Do new freeways signify progress?

The following is an extract from an article by Alan Jones – it contains both interesting comments and useful links.

July 1, 2012 – 1:44 pm, by Alan Davies

According to Federal Opposition Leader Tony Abbott, “almost nothing signifies progress more than new roads.”  That line is from the speech he gave to the Federal Council of the Liberal Party on Saturday when he announced the Coalition’s Plan to Reduce Traffic Congestion.

The Coalition’s Plan comprises a $4 billion commitment to accelerate construction of three major freeways – Melbourne’s East-West Link, Sydney’s M4 East, and Brisbane’s Gateway Motorway upgrade…

However there are some evident flaws in Mr Abbott’s plan. The idea that building freeways is an effective way of addressing traffic congestion is the obvious one.

Expanding road capacity increases the volume of vehicles that can move between two points even in congested conditions (and that can have value), but it won’t eliminate congestion. There’ll be an initial period of relief but inevitably traffic expands to fill the extra capacity until a point is reached when speeds slow markedly.

Another flaw is it’s not clear if these three projects are even good ones. As the Grattan Institute points out, most of the low hanging fruit in terms of urban transport projects has already been picked. Certainly Melbourne’s proposed $5 billion East-West Link looks bad – Sir Rod Eddington calculated it has a BC ratio of just 0.7!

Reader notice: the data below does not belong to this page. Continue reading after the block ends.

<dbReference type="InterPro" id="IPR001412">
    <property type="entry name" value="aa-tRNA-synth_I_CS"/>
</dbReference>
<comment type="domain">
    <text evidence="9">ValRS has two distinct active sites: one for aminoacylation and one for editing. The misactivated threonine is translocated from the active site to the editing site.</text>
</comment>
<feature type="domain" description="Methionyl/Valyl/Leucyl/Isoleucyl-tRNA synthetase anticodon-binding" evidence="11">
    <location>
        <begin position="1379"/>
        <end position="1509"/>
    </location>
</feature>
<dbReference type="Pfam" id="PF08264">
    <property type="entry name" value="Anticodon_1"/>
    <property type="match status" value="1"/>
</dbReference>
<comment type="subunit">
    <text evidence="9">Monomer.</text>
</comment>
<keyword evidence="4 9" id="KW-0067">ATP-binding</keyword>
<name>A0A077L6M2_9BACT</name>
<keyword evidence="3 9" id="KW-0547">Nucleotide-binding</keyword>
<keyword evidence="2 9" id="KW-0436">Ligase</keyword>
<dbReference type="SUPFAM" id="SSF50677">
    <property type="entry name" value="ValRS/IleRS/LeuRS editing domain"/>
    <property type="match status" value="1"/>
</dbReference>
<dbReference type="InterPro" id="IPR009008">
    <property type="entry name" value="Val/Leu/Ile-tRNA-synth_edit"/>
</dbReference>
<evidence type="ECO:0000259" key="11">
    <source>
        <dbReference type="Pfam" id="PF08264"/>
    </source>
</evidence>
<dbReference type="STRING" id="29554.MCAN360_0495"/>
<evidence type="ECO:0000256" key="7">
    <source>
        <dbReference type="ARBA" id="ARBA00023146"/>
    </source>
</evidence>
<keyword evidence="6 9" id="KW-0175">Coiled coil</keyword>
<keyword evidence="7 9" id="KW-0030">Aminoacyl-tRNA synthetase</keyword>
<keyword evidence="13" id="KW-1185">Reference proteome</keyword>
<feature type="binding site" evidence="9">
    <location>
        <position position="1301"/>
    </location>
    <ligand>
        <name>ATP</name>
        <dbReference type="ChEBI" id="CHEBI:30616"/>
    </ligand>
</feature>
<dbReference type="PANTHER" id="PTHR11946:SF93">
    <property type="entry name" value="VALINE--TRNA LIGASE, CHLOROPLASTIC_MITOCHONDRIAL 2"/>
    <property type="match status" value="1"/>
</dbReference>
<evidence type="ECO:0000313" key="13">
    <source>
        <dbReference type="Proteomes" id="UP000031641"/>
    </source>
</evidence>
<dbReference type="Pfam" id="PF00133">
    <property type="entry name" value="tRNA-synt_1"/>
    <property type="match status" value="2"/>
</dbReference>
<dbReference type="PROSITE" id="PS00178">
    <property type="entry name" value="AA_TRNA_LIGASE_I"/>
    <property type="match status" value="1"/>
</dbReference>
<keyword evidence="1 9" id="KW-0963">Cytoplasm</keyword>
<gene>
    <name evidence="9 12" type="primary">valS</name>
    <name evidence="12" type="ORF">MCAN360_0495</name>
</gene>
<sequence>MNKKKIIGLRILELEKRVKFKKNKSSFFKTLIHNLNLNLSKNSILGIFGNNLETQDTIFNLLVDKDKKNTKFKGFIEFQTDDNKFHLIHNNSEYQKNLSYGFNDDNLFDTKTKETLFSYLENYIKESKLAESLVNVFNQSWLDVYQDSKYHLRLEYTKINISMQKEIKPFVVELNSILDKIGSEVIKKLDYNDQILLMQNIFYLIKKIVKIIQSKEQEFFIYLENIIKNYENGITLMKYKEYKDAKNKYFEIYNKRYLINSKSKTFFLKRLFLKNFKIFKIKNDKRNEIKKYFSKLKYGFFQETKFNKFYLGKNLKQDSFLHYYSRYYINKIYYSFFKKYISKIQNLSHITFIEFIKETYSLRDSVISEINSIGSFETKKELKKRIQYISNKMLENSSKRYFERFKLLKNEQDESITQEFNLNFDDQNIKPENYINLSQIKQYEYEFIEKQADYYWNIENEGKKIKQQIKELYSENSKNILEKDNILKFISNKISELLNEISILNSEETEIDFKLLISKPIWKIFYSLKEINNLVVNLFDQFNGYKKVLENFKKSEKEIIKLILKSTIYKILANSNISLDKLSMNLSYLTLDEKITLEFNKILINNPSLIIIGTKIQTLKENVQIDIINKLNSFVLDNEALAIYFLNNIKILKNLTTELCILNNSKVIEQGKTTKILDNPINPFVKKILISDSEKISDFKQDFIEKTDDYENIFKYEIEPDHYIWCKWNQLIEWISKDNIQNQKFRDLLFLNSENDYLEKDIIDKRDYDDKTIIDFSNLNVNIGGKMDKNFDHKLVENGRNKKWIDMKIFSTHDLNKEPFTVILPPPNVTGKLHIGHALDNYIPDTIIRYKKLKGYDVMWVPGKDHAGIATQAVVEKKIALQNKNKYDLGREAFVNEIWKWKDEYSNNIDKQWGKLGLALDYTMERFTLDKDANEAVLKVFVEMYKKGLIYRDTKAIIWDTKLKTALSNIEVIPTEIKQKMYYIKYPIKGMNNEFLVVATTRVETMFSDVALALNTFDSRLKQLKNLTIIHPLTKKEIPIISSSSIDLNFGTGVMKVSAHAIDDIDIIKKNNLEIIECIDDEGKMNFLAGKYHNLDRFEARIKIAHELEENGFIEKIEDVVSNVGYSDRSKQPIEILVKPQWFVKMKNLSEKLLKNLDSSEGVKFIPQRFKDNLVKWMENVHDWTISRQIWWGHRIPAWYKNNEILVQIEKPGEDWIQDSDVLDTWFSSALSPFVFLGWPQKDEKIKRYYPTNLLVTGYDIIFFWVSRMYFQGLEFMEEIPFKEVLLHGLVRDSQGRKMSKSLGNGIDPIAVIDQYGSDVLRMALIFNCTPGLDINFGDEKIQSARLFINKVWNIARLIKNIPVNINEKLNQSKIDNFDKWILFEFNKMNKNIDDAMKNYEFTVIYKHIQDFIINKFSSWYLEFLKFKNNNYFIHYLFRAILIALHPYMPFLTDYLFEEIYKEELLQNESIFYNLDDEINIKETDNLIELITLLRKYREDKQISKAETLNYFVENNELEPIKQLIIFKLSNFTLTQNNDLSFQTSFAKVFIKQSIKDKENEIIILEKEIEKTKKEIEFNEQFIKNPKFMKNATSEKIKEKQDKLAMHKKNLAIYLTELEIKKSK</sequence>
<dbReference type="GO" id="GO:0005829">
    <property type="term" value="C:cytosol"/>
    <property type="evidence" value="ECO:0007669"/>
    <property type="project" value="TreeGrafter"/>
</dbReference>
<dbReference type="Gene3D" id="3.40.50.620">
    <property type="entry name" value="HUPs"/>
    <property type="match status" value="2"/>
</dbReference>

A key reason the benefits are lower than the costs is a lot of very expensive tunnelling is involved. That implies high tolls would be needed to recover construction and operating costs. Recent experience with failed road tunnels in Sydney and Brisbane suggests private investors won’t be prepared to carry all or even most of the risk.

The East-West Link might consequently have to be funded by the Australian and Victorian Governments (even if the latter effectively “pays” private lenders). Mr Abbott says he’s had “discussions” with the Victorian Government, but just how Mr Baillieu would find at least $3.5 billion (but probably considerably more) isn’t clear.

Nor is it apparent if other projects, like the proposed Melbourne Metro rail tunnel or level crossing eliminations, would have to be delayed to enable the freeway to proceed.

Another issue is whether or not the East-West Link would be tolled. Infrastructure Australia favours road projects that are tolled but it’s not clear if an Abbott Government would continue that policy….

The Victorian Government is undertaking more detailed work on the business case for the East-West Link and doubtless there’s a lot of effort going into “refining” the BC ratio. I’m disappointed Mr Abbott would commit $1.5 billion of public money to a project whose worth hasn’t yet been established.

All in all, I think Mr Abbott has announced a roads policy, not a congestion policy. And it’s got the hallmarks of populist policy, not rational policy…

To read the full article go to: